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Hodgkins Lymphoma Case Studies

Potential to Cure Advanced Stage cHL

Jonathon B. Cohen, MD, MS
Published Online:Jan 10, 2019
Jonathon B. Cohen, MD, MS, discusses the available systemic options for the frontline treatment of advanced stage classical Hodgkin lymphoma.

Classical Hodgkin Lymphoma: Is There a Cure?


Jonathon B. Cohen, MD, MS: This patient went on to brentuximab vedotin plus AVD [doxorubicin (Adriamycin), vinblastine (Oncovin), and dacarbazine] [BVAVD], and after 2 cycles of therapy, we did obtain an interim PET CT. It’s important to recognize that this is not designed to be a PET-directed therapy in that at least at the time the study was initially reported, we really didn’t understand the importance of interim PET. Subsequently, it has been reported out that interim PET is predictive of outcome in patients with BVAVD, and fortunately, this patient did have an interim PET with a Deauville [score]of 3, which supported continuing treatment through the full 6 cycles. This patient has now completed therapy and has achieved a complete remission.

Patients [who] complete induction therapy for classical Hodgkin lymphoma [cHL] [who] achieve a complete remission can expect to have a prolonged progression-free survival, and many of those patients will actually be cured. We know from a number of studies that have been conducted that having a negative interim PET is particularly important, and then again, having that end-of-treatment PET show no evidence of disease is important. So I would say that this patient has a very high likelihood of being cured of their disease. And, in fact, when we look at long-term follow-up of patients treated for Hodgkin lymphoma, we find that after the first year to 18 months that the most common cause of death for those patients is actually complications of treatment or other causes and not necessarily the Hodgkin lymphoma itself.

For patients [who] complete induction therapy for classical Hodgkin lymphoma, most of them will ultimately be cured of their disease and will not require any additional treatment. However, if a patient were to relapse several years down the road, or even several months down the road, we typically would consider evaluating that patient for an autologous stem cell transplant. This is typically accomplished first by completing aggressive salvage therapy, which is designed to re-induce the remission, and then moving forward with high-dose therapy and stem cell rescue. This can be a curative approach in up to 50% of patients, although that number can vary widely based on a number of factors, including the time to relapse.

For a patient with advanced-stage classical Hodgkin lymphoma, we now have a number of very good options for patients to receive. We have BVAVD, which now has an FDA label in the frontline setting. And then we also have a very reasonable approach with PET-adapted therapy using ABVD [doxorubicin, bleomycin, vinblastine, dacarbazine], with the possibility of de-escalating to AVD for a patient [who’s] PET-negative.

I think it’s very important for anyone [who’s] treating a patient with classical Hodgkin lymphoma to truly take into consideration the patient and their particular comorbidities when making a treatment decision. I think it’s also important to recognize that should you decide to proceed with a PET-adapted approach, that you be prepared to escalate to BEACOPP [bleomycin, etoposide, doxorubicin, cyclophosphamide, vincristine, procarbazine, prednisone] should you find that the interim PET is positive. That’s how we feel that that strategy is most appropriately applied. In general, however, patients can be expected to do well, but it’s very important to remember that there can be toxicities identified and that many of these patients are young people and sometimes complications that are encountered during therapy can last for many years and can significantly alter the lifestyle for these patients. So it’s very important to monitor them while they’re on therapy and then in the months and years afterwards.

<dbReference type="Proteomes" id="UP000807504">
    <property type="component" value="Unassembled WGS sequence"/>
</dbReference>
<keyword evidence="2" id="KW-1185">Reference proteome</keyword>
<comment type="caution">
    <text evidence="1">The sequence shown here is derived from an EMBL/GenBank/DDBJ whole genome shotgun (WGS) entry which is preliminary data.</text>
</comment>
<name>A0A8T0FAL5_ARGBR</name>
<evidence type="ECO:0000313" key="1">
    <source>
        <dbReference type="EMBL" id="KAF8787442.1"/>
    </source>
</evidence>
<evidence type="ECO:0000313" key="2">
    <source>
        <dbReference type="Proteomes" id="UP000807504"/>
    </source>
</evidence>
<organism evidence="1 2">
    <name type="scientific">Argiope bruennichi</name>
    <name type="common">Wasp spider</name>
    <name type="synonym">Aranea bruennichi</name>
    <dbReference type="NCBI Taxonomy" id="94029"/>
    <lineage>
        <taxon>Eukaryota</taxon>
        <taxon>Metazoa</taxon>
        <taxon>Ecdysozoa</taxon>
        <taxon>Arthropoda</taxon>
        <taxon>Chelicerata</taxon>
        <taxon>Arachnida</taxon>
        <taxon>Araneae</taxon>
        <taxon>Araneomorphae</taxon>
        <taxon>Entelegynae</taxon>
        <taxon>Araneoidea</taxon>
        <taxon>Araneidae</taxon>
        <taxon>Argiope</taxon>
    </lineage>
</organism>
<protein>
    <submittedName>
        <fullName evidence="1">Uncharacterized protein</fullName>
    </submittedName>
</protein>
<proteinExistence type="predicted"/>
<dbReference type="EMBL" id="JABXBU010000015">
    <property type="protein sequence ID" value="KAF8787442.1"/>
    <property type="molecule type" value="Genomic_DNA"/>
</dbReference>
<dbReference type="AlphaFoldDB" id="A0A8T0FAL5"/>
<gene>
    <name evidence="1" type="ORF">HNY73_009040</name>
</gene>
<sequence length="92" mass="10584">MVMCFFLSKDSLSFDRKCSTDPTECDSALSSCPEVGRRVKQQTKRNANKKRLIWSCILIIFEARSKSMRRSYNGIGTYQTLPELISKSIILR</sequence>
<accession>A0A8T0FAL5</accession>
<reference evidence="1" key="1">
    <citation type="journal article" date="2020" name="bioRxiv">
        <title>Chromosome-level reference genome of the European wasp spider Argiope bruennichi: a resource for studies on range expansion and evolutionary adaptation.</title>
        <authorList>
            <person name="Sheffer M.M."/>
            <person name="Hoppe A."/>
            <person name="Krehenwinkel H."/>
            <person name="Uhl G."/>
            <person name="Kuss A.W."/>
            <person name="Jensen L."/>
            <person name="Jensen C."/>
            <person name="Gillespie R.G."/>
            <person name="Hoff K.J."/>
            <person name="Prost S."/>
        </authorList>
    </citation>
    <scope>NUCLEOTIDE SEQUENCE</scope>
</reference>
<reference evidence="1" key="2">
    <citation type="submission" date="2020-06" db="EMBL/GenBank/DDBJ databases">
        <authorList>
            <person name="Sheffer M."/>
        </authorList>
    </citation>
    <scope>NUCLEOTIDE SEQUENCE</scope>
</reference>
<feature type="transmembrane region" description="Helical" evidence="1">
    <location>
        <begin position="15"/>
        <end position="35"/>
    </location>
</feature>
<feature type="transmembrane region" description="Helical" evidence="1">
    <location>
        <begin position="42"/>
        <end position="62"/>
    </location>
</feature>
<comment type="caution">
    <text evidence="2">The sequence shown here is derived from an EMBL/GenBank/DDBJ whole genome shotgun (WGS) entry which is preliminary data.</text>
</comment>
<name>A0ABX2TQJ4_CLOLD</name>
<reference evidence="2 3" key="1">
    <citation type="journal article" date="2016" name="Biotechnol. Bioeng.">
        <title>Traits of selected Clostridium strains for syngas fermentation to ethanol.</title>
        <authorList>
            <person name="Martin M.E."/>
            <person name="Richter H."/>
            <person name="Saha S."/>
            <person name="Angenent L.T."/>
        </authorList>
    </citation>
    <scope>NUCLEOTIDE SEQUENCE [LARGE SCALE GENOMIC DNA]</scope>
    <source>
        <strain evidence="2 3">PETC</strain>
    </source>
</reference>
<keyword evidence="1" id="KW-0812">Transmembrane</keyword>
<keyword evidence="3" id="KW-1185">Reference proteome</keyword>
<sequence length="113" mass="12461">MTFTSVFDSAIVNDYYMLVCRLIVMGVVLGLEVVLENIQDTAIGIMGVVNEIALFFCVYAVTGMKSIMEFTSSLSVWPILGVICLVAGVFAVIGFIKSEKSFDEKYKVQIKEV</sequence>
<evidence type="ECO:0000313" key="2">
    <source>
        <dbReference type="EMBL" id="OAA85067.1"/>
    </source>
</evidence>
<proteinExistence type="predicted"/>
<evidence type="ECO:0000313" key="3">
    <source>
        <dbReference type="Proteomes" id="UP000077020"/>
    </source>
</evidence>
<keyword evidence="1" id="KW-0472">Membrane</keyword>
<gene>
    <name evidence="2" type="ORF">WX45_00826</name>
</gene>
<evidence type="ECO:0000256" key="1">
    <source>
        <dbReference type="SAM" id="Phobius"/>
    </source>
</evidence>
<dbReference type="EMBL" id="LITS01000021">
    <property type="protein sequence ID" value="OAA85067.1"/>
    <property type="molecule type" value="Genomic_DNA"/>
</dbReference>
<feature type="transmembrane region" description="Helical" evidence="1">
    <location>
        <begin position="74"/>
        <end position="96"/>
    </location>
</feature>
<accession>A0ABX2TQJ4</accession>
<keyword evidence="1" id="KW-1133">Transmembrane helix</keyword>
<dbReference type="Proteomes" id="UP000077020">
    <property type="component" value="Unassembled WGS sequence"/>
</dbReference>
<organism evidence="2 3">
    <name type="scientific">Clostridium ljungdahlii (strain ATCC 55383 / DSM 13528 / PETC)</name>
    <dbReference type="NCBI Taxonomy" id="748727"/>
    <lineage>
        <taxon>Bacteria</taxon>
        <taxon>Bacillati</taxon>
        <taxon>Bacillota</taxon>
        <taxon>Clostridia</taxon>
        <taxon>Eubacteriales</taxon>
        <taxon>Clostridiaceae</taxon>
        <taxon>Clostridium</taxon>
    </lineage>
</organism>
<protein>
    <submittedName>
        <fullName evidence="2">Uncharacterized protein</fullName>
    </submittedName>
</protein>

Transcript edited for clarity.

A 22-Year-Old Woman With Stage IV Classical Hodgkin Lymphoma

History & Physical

  • A 22-year-old female presented with right cervical nodes developing over several months
  • Initially evaluated by her OB/GYN who recommended observation. She subsequently developed neck pain while drinking wine
  • Referred for lymph node biopsy -> classical Hodgkin lymphoma
  • Past medical history: unremarkable
  • Social history: No tobacco use; occasional ETOH; Division 1 swimmer, NKDA
  • Family History:
    • Maternal grandfather – Squamous cell cancer
    • Maternal grandmother – Melanoma
    • Aunt – Breast Cancer
    • 2 healthy siblings

Laboratory Values

  • WBC 19.8 (85% PMN’s)
  • Hgb 12.0
  • Plts 571
  • ESR 30
  • Cr 0.76
  • Albumin 4.2
  • HIV/Hepatitis Negative

Staging PET/CT

  • Intrathoracic adenopathy
    • R cervical 2.3 x 1.9 (SUV 9.3)
    • L cervical 2.2 x 1.8 (SUV 8.8)
    • Ant Mediastinum 4.8 x 2.9 (SUV 21.3)
    • R axillary 2.8 x 2.8 (SUV 12.2)
  • Spleen SUV 2.9 with normal size
  • Diffuse uptake in the axial skeleton (SUVs 4.9-5.5)
  • Mediastinum SUV 1.8 / Liver 2.4

Pathology

  • Nodular sclerosis classical Hodgkin Lymphoma
  • Per IHC, Hodgkin cells express CD30, CD15, PAX5 (weak); negative for CD3, CD20, CD45

Treatment: A(BV)VD x 6

  • Interim PET/CT with Deauville 3
  • Tolerated well with GCSF support
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